On Stewardship and the Orthodox Life - Part 104: Spiritual Hospital

“And those who belong to Christ Jesus have crucified the flesh with its passions and desire. If we live by the Spirit, let us walk by the Spirit.” (Galatians 5: 25)

The Church is a spiritual hospital. Within the church, we find the "medicine" that will heal our spiritual diseases, our sins and passions.  However, the purpose of the "treatment" we receive in the church is not to make us better adjusted to society.  On the contrary, Metropolitan Hierotheos of Nafpaktos in his book, Orthodox Psychotherapy states that “the aim of therapeutic treatment is not to make people sociable and to be an anthropocentric (man-centered/self-centered) exercise, but to guide them to communion with God, and for this vision of God not to be a fire which will consume them but a light which will illuminate them.” 

 Therefore, the basic aim of Orthodox therapeutic treatment is to attain communion with God.

What does "walking by the Spirit" mean? It means that we give ourselves to God in every way, shedding our passions. The fourth-century anchorite monk, Evagrius Ponticus, in the book, Despondency, tells us that the desires and passions of the flesh come from eight thoughts which continuously bombard us.  These eight thoughts, in order of occurrence, are gluttony, lust, avarice, sadness, anger, acedia (sloth, laziness or listlessness), vainglory, and pride. All eight have their root in self-love!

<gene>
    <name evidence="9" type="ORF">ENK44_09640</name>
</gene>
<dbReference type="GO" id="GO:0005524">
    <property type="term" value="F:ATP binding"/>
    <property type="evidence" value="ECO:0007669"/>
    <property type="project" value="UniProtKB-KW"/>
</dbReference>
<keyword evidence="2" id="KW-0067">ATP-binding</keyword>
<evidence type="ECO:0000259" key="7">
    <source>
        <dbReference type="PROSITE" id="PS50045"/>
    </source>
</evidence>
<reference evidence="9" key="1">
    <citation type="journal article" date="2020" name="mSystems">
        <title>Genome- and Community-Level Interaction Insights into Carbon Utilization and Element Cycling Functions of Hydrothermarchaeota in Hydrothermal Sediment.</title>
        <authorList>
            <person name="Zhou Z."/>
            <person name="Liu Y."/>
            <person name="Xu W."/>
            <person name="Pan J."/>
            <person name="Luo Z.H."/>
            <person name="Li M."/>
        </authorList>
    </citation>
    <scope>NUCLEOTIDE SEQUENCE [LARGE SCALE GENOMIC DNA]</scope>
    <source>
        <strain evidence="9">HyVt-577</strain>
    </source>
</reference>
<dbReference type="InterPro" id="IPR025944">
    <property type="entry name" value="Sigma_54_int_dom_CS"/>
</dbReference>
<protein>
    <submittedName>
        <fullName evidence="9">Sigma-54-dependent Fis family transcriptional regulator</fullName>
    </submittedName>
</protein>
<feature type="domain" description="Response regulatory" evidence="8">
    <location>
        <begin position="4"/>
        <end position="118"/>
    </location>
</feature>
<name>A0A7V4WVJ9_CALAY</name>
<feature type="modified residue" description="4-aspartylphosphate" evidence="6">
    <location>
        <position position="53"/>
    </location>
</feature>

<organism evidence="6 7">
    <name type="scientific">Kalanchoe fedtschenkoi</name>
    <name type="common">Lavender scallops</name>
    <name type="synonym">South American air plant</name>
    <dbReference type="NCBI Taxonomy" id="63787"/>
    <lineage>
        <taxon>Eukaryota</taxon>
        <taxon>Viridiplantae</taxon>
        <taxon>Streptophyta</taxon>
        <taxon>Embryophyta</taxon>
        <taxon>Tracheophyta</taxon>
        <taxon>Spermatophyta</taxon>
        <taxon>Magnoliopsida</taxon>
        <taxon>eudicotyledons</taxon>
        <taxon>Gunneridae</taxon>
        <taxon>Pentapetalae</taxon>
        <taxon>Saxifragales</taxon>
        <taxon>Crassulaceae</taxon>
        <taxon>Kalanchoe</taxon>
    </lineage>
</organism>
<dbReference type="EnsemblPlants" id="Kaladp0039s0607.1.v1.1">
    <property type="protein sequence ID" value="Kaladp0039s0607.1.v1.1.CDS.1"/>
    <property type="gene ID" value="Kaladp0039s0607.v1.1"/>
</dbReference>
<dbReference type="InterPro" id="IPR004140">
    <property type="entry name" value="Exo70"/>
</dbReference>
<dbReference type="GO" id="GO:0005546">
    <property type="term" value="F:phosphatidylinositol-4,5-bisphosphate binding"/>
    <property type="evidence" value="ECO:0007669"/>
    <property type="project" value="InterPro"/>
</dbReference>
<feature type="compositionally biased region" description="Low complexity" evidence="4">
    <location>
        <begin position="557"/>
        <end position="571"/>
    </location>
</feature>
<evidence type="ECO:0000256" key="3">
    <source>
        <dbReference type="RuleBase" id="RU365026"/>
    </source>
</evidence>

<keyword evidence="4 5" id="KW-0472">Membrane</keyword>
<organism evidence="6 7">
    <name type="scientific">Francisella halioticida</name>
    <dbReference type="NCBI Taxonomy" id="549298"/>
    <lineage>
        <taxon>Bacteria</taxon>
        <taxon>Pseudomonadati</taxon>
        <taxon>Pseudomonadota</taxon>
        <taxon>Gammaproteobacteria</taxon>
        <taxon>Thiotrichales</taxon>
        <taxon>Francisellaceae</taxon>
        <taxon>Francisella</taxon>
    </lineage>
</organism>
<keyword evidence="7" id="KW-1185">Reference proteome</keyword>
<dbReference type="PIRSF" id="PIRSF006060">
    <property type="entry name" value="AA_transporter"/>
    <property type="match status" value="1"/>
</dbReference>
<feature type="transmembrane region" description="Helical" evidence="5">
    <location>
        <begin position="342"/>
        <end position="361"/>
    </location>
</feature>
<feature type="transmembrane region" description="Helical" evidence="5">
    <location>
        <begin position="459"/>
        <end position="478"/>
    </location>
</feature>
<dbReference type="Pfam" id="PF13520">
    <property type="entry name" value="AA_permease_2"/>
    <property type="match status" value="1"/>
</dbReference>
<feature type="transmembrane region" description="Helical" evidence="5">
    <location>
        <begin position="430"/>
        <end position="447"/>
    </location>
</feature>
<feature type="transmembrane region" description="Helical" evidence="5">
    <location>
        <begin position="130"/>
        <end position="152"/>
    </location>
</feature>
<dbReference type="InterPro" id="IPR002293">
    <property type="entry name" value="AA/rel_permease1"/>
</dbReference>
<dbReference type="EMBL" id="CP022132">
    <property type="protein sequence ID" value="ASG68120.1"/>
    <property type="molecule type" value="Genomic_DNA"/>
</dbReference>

Healing of the passions - the eight thoughts - requires the work of God and man, a synergy.  Man is healed first by the grace of God, after which man must persevere in the holy sacraments of the Church to purify himself. Working within the Church, giving generously of time, talents, and resources enable us to keep God in our focus and "walk in the Spirit." A person "walks in the Spirit" when he has the grace of the Holy Trinity; then he is healed inwardly. “But I say, walk by the Spirit, and do not gratify the desires of the flesh.” (Galatians 5: 16 RSV).

This weekly series of brief thoughts on stewardship and Orthodox life is brought to you by your Diocesan Stewardship Commission.

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